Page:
Posts tagged "programming language"

1985 Dijkstra interview October 10, 2007

Continuations, continued. October 22, 2007

sigfpe: Monads, Kleisli Arrows, Comonads and other Rambling Thoughts November 6, 2007

Re: Template Insanity November 12, 2007

Arrows? December 12, 2007

Coq and The Maybe Monad December 17, 2007

Some [More] Notes on the Abstraction Penalty for IA86 C++ Compilers February 25, 2008

Quote o' the day March 21, 2008

Carving wire November 20, 2008

Scala problem #1 January 10, 2009

API design and granfalloons July 9, 2009

Whatever happened to symbolic links? November 26, 2009

Einstein's problem December 24, 2009

Phantom Types in Java June 19, 2010

Phantom Types in Java, Revisted July 5, 2010

Subclassing and Java Generics July 31, 2010

Monads and regular expressions August 8, 2010

Variations on the theme of monadic regular expressions: Abstraction September 6, 2010

Variations on the theme of monadic regular expressions: Records September 13, 2010

Variations on the theme of monadic regular expressions: Back references September 14, 2010

"(How to write a (Lisp) interpreter (in C++) (or make Peter Norvig cry, whichever comes first))" October 11, 2010

Quote o' the Week: It’s [Not] Faster Because It’s C October 12, 2010

Link o' the day: Meditations on Bluish Coder and inadequacy October 27, 2010

Subclassing and Java Generics, revisited November 3, 2010

Knights, knaves, and Program Construction November 11, 2010

Finger Trees November 25, 2010

More Phantom Types in Java December 9, 2010

Measured Finger Trees December 11, 2010

Equational programming December 25, 2010

Tony Morris on static types May 9, 2011

When Domain Specific Languages Attack! June 4, 2011

Some Lisp suggestions June 17, 2011

Snakes! On a Yeti! July 4, 2011

Some notes on A Tour of Go October 5, 2011

Link o' the Day: Everyones first quantum program October 7, 2011

Quote o' the Day: Appel fanbois October 18, 2011

Systems programming November 1, 2011

Link o' the day: Donald Knuth, Tony Hoare, and goto November 4, 2011

Link o' the day: Roslyn and eval for C# November 17, 2011

Quote o' the day: Coda Hale on the value of communities November 30, 2011

Mad science, abstract data types, and objects December 12, 2011

Quote o' the day: Criticism December 24, 2011

Link o' the day: Java and memory February 9, 2012

Link o' the day: Matt Might on parsing with derivatives March 31, 2012

Parsing with derivatives: introduction April 16, 2012

Parsing with derivatives: recursion April 28, 2012

Quote o' the day: OMG! Something from Steve Yegge! May 18, 2012

Parsing with derivatives: compaction May 22, 2012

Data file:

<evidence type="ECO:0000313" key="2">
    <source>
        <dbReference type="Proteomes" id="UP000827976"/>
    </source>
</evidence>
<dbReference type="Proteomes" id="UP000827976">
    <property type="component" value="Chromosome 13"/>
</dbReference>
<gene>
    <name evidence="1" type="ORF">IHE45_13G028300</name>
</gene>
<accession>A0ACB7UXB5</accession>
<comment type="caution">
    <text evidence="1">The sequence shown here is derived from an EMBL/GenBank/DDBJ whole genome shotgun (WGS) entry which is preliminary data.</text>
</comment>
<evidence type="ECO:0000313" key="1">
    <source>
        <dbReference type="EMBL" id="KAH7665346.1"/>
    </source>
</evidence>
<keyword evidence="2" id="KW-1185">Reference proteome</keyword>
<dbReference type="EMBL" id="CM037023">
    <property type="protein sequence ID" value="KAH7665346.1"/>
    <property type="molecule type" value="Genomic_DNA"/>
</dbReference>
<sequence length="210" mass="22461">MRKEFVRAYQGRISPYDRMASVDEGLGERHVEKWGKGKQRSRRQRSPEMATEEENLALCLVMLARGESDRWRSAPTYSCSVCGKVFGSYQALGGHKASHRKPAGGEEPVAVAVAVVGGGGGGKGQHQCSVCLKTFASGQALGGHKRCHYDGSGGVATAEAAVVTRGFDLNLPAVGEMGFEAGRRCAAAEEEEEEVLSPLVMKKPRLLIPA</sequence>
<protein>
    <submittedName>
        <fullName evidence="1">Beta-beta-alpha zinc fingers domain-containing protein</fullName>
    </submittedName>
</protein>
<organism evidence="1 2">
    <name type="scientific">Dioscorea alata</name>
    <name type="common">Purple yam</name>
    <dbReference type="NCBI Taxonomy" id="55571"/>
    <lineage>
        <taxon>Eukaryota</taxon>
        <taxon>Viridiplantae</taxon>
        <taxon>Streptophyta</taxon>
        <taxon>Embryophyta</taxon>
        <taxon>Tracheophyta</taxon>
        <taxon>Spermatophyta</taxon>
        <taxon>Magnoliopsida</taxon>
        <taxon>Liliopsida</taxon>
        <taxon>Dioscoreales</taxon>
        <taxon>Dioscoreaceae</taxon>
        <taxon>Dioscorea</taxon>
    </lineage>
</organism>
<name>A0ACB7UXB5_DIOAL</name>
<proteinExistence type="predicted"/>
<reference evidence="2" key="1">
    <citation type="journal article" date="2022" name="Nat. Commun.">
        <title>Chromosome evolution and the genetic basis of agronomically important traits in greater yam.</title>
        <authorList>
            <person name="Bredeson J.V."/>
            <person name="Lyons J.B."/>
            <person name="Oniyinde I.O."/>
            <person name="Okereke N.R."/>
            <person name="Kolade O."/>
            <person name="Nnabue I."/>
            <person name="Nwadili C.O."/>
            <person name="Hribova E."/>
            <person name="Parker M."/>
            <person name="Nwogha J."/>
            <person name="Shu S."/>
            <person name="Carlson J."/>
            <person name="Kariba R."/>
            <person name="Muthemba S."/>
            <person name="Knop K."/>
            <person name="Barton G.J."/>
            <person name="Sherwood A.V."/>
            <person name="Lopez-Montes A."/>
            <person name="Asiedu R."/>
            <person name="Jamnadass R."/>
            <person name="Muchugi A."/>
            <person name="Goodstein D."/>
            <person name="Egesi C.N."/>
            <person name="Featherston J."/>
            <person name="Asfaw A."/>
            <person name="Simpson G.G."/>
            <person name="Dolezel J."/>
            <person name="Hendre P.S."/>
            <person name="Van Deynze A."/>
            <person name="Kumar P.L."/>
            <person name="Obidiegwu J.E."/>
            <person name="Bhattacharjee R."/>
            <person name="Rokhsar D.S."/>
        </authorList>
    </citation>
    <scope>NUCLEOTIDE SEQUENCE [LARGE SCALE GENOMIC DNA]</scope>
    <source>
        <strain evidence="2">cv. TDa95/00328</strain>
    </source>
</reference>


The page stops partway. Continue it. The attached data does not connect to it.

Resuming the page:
JavaScript: The Good Parts June 26, 2012

Update to "Mad science, abstract data types, and objects" July 13, 2012

On the definition of object oriented programming July 14, 2012

Quote o' the day: Slightly over the top September 12, 2012

Quote o' the day: The award for best function name goes to... December 14, 2012

Brian Harvey on Scheme vs. Python January 30, 2013

Exploring Rust February 17, 2013

Rust Iterators February 21, 2013

Creating a Letterpress cheating program in Rust February 25, 2013

Link o' the day: The Deep Insights of Alan Kay March 8, 2013

Creating a Letterpress cheating program in Rust, v2 March 9, 2013

Creating a Letterpress cheating program in Rust: Traits March 26, 2013

Letterpress cheating in Rust: Parallelism April 7, 2013

Letterpress cheating in Rust: Parallelism part 2 April 16, 2013

Operator overloading in Rust April 26, 2013

mmap and the Rust Foreign Function Interface June 12, 2013

Letterpress cheating in Rust: mmap, the dictionary, and borrowed pointers June 17, 2013

Letterpress cheating in Rust 0.7 July 6, 2013

Rust 0.8: External iterators October 5, 2013

Letterpress cheating in Rust 0.8 October 6, 2013

A faster hashmap in Rust October 12, 2013

Quote o' the day: All you really need to know about PHP December 17, 2013

Letterpress cheating in Nimrod? December 23, 2013

Flex- and BisonModules updated (sort of) December 28, 2013

Link o' the day: static vs. dynamic typing battles January 14, 2014

Quote o' the day: Mmmm, pudding January 23, 2014

Automatic memory management: reference counting February 12, 2014

Automatic memory management: hybrid reference counting March 1, 2014

Letterpress cheating in Rust 0.11.0, part 1 July 19, 2014

Type-safe C? August 8, 2014

Letterpress cheating in Rust 0.11.0, part 2 August 9, 2014

One stupid shell scripting trick everyone should know April 11, 2015

Another Rust spot: delegation January 21, 2016

Letterpress cheating in Rust 1.6: How long has it been?!? January 27, 2016

Quicksort February 14, 2016

Push-parsing and Pony July 2, 2016

Hey, let’s write a quick parser! A simple one, for the simple version of hoc from The Unix Programming Environment. The chapter on hoc is used to demonstrate the use of the yacc parser; it’s a dandy example to play with parsing.

I haven’t hand written a parser in a long time, so that’s what I want to do now. But there is a bit of a catch: it reads from stdin in Pony. And the interface for that is:

interface StdinNotify
  Notification for data arriving via stdin.
  fun ref apply(data: Array[U8] iso) =>
    Called when data is available on stdin.

  fun ref dispose() =>
    Called when no more data will arrive on stdin.
Read more…